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A break-up laid bare in ABBA's small masterpiece

The top ten this week in 1980

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Agnetha Fältskog in the video for ‘The Winner Takes It All’

Agnetha Fältskog in the video for ‘The Winner Takes It All’

Abba

Abba

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Agnetha Fältskog in the video for ‘The Winner Takes It All’

Abba's Björn Ulvaeus has repeatedly denied that classic break-up ballad 'The Winner Takes It All' is autobiographical, but there can be little doubt that when composing the lyrics, his divorce from Agnetha Fältskog wasn't far from his mind.

'It is the experience of a divorce, but it's fiction,' he said. 'There wasn't a winner or a loser in our case. A lot of people think it's straight out of reality, but it's not.'

For her part, Agnetha is clear the song was written about their relationship. She said in one interview: 'Björn wrote it about us after the breakdown of our marriage. The fact that he wrote it exactly when we divorced is touching really. It was fantastic to do that song because I could put in such feeling. I didn't mind sharing it with the public. It didn't feel wrong. There is so much in that song. It was a mixture of what I felt and what Björn felt, but also what Benny and Frida [who divorced in 1981] went through.'

The song started life as a demo under the working title 'The Story Of My Life'. Björn originally considered singing it himself but soon realised 'it had to go to Agnetha'. He wrote the lyrics portraying the breakdown of a marriage while drinking whiskey. 'Usually it's not a good idea to write when you're drunk, but it all came out on that one,' he said. 'By the time I wrote "The gods may throw their dice" the bottle was empty.'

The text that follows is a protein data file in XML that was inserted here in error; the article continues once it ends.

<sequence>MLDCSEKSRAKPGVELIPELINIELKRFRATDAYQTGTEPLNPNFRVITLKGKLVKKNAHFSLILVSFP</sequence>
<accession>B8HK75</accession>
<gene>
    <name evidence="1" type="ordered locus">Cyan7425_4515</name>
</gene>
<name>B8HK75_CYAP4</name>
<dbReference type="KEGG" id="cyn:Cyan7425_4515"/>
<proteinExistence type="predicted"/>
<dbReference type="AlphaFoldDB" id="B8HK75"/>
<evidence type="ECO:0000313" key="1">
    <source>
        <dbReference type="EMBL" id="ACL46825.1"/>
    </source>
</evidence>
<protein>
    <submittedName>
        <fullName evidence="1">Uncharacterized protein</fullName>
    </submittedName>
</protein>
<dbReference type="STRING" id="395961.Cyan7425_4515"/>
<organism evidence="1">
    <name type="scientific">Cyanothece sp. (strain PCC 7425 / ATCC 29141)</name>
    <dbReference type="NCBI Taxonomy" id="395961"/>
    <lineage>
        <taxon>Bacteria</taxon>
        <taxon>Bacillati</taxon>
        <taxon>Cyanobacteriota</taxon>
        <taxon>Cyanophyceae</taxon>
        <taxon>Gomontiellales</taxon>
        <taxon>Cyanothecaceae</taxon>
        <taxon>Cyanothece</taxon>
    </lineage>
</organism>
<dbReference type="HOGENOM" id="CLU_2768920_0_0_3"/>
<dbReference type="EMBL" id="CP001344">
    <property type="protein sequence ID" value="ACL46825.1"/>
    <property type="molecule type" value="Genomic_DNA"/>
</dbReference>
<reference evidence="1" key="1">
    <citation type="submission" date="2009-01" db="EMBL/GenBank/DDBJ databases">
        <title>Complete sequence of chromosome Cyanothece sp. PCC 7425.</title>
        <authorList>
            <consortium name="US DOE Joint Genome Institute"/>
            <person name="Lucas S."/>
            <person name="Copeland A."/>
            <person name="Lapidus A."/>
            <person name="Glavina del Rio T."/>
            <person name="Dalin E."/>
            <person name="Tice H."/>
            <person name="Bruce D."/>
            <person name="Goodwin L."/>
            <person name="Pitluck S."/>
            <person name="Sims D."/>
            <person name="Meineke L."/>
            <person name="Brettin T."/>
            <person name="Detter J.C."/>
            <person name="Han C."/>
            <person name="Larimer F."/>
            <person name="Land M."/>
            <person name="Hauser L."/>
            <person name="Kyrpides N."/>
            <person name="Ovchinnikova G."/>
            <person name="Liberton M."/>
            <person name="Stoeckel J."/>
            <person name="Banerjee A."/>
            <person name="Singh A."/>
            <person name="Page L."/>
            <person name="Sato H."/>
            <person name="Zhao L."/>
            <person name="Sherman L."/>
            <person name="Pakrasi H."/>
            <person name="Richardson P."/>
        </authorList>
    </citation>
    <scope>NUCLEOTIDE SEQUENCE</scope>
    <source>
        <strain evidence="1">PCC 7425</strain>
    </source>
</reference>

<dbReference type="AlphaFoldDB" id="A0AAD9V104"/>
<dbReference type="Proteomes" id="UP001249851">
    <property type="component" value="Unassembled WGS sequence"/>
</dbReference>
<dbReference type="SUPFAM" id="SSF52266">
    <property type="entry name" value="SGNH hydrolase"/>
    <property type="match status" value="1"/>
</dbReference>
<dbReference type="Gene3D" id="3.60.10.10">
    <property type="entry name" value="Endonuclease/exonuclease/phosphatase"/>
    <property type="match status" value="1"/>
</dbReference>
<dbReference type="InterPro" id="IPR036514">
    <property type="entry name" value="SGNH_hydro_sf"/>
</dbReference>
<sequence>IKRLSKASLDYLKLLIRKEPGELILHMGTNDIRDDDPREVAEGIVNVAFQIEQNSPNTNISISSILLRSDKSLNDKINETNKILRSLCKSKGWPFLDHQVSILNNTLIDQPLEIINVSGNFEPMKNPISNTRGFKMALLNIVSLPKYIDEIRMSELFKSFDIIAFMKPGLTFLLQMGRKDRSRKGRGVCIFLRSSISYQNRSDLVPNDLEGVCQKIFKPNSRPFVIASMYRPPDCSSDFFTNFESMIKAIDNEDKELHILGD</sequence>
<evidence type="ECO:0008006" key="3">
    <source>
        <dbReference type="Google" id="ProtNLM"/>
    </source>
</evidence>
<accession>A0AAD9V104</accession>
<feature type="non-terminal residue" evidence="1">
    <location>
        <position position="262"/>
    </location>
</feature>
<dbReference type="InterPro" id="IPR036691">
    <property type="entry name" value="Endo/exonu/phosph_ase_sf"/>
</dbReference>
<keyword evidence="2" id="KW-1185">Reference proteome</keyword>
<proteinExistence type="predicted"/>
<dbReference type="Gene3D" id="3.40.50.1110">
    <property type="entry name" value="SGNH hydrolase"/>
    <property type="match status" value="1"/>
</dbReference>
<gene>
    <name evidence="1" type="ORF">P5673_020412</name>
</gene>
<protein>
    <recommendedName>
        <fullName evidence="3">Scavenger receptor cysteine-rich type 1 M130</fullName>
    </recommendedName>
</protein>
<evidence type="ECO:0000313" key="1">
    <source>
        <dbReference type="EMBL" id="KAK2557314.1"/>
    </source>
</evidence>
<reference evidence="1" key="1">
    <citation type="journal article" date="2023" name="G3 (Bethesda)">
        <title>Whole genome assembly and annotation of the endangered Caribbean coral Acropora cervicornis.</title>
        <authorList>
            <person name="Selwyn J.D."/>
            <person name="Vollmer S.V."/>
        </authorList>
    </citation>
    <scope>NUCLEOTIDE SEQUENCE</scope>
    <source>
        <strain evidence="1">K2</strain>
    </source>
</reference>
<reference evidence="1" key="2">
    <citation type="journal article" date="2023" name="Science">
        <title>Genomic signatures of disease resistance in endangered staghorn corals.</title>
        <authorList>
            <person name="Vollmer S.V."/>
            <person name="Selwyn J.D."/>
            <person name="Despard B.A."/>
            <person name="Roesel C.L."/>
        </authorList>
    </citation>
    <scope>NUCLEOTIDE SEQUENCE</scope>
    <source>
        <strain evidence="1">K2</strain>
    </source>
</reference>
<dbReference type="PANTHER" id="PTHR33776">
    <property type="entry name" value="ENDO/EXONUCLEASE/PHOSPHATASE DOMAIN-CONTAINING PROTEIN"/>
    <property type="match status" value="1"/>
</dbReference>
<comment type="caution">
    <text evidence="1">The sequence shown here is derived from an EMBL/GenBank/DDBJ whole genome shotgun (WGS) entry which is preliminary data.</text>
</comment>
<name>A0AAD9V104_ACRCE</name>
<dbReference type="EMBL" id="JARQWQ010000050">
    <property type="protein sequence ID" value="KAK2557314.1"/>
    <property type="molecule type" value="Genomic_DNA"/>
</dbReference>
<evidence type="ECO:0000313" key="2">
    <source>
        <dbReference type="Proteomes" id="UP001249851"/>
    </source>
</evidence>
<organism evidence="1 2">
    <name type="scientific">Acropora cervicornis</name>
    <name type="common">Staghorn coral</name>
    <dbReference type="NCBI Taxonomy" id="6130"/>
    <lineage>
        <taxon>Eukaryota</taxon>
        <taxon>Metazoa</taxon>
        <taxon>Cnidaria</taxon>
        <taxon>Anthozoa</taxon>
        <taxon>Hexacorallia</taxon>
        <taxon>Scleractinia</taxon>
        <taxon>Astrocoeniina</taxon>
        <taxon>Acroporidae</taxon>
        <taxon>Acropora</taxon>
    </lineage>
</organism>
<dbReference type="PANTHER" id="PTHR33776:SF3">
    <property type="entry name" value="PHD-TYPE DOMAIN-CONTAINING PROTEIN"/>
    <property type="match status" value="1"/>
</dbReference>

'The Winner Takes It All' was released on July 21, 1980, as the first single from ABBA's seventh studio album 'Super Trouper' and quickly became a major hit in many markets. It was their eighth chart-topper in the UK and also soared to number one in Ireland, The Netherlands, Belgium and South Africa. It was their final top ten hit in the US, reaching No. 8 on the Billboard Hot 100.

It has become one of ABBA's best loved songs, its lyrics and theme resonating with many. Voted Britain's favourite ABBA song in polls for Channel 5 (1999) and ITV (2010), it was also named 'Britain's Favourite Break-Up Song' after a 2006 poll for Channel 5.

In spite of the subject matter, Agnetha has said that it's her favourite ABBA song. 'The lyrics are deeply personal, and the music is unsurpassed. Singing it was like acting a part. I mustn't let my feelings take over. It was quite a while afterwards before I realised that we'd made a small masterpiece.'

1 The Winner Takes It All Abba

2 Upside Down Diana Ross

3 Use It Up And Wear It Out Odyssey

4 More Than I Can Say Leo Sayer

5 9 To 5 Sheena Easton

6 Babooshka Kate Bush

7 Oops Upside Your Head The Gap Band

8 Could You Be Loved Bob Marley & The Wailers

9 Oy Yeah (On The Radio) Roxy Music

10 Give Me The Night George Benson

Fingal Independent